Together with the product highlights sheet the information in such gatefolds should give investors a broad overview of the main factors to consider before investing. However, investors should then go further and read the offer document to gain a more complete picture of the issue.
An important feature to check is the ranking of the bond in case the company is liquidated. Here, investors should check if the bond is secured against any assets or unsecured, and if it is subordinated or unsubordinated. A bond that is secured provides greater security as the assets could be sold to repay bondholders, whilst unsubordinated bonds would generally have to be paid before those that are subordinated.
Another important consideration is whether the bond can be redeemed or repaid before maturity.
“Redemption generally occurs at maturity, but the offer document may state other circumstances where redemption would be triggered. Investors should take note of such provisions as they may shorten the period of their investment in the bonds’’ said Mr Tan.
He also recommended investors scrutinise the ‘Use of Proceeds’ section of the offer document to understand how the issuer intends to spend the money raised, and to see if the uses fit with the company’s long-term goals.
When evaluating use of funds, Mr Tan suggested that investors should question perfunctory descriptions such as “general corporate or working capital purposes’’ that do not provide meaningful guidance.
Perform your own financial checks to gauge creditworthiness
One way to gauge the credit quality of an issuer is to perform financial ratio analysis using past financial data, paying particular attention to a company’s interest coverage ratio (how much cash it has to cover its annual interest payments).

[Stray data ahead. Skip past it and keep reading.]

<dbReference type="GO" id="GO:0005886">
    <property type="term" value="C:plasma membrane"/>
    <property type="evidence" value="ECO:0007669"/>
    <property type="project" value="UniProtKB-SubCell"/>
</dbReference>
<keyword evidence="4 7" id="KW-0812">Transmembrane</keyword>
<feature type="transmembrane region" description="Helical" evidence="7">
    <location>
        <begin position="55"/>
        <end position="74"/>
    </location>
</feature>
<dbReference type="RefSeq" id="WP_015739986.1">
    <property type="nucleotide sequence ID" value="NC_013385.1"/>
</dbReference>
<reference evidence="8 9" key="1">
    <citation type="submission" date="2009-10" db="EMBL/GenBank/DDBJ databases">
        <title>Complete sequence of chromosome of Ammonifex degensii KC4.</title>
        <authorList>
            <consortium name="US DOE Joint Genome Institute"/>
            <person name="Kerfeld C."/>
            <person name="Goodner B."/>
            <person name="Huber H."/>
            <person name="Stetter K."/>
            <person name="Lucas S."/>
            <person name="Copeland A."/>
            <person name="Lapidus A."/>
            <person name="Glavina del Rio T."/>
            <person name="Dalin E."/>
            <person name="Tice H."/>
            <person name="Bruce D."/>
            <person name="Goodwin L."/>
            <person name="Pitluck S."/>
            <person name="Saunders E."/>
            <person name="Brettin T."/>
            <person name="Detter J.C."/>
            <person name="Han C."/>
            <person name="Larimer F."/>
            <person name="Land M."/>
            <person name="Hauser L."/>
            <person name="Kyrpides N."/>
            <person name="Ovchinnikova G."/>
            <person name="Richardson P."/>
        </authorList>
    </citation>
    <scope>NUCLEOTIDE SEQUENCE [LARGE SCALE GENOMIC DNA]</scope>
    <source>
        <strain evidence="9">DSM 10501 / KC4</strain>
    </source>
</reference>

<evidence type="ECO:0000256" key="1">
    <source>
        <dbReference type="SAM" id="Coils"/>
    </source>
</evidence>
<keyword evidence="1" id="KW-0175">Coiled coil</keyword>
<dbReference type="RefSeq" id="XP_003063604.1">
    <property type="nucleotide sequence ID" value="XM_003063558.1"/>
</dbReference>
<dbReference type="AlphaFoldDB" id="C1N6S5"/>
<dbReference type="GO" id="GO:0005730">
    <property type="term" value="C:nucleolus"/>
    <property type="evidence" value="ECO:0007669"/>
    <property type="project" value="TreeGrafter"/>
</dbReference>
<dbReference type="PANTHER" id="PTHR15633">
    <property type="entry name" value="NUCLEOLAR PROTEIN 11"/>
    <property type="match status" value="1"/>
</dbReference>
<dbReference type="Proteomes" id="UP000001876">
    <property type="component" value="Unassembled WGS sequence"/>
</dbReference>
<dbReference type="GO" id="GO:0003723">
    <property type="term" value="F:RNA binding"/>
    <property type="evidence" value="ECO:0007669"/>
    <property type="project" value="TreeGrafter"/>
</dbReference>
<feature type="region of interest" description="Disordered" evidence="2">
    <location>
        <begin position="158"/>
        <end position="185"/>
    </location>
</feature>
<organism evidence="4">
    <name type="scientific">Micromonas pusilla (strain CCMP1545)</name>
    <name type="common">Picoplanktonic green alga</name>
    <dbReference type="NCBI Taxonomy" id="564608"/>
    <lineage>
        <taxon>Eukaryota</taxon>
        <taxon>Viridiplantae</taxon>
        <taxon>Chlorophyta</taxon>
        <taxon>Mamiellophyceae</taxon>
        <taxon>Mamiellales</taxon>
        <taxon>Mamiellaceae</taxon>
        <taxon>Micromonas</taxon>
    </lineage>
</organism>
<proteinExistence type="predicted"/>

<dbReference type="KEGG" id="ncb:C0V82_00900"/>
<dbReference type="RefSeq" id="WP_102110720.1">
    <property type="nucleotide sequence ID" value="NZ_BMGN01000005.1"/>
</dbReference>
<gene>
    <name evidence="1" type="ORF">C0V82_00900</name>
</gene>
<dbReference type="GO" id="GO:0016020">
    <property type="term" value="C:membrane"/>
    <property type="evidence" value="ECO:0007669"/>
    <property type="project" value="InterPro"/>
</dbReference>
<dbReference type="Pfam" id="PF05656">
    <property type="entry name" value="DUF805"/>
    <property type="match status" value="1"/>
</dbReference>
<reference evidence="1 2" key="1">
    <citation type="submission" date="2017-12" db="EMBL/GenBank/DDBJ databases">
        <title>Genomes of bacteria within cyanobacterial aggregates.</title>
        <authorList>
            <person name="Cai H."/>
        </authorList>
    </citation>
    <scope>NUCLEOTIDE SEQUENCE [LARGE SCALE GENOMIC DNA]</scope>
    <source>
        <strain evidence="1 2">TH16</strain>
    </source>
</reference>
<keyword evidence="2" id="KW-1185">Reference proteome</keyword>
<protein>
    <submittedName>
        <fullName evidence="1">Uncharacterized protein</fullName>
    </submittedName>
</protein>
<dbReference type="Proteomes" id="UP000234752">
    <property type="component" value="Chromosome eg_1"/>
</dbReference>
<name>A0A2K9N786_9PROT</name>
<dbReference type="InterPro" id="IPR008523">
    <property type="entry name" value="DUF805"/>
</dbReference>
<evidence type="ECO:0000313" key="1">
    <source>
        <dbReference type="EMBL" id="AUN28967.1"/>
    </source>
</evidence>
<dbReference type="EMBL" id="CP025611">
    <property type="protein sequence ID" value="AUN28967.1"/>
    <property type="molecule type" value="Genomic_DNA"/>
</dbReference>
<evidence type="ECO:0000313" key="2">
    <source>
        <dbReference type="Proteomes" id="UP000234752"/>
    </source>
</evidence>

Also important are leverage ratios, which are a set of different financial measurements of the amount of debt the issuer holds.
One leverage ratio that is often used is the debt-to-equity ratio. High leverage ratios could be of concern as they suggest high debt levels and therefore, high expenses in repaying the issuer’s lenders. This could increase the risk of a default. When considering the leverage ratios of a company, investors should also look at the issuer’s past records and the ratios of other companies in the same industry.
Investors should also read the disclosures made by the company in its offer document and check if the issuer has ever defaulted on loans in the past.
In other words, investors must do as much as possible to assure themselves that their money is going to a reliable borrower who will put the money to good use and has strong ability to meet its payments on time.
Interest rate risk
As fixed income instruments, bonds are sensitive to changes in general interest rates. A rise in interest rates for example, will make other interest-bearing instruments more attractive which usually leads to bonds being sold. In other words, interest rate rises will lead to a fall in bond prices, whilst the converse is also true – a fall in interest rates leads to a rise in bond prices.
Choose carefully – and constantly monitor your portfolio
Investors should constantly monitor their portfolios and rebalance when their circumstances change. For example, a couple in their mid-30s may have a growth-oriented portfolio comprising a large proportion of stocks when they have no children, but when they do, they might wish to reduce their exposure to riskier assets whilst increasing their holdings of bonds that mature in say, 20 years.
This way they have greater certainty of obtaining the cash they need for their child’s education when the child reaches university-going age.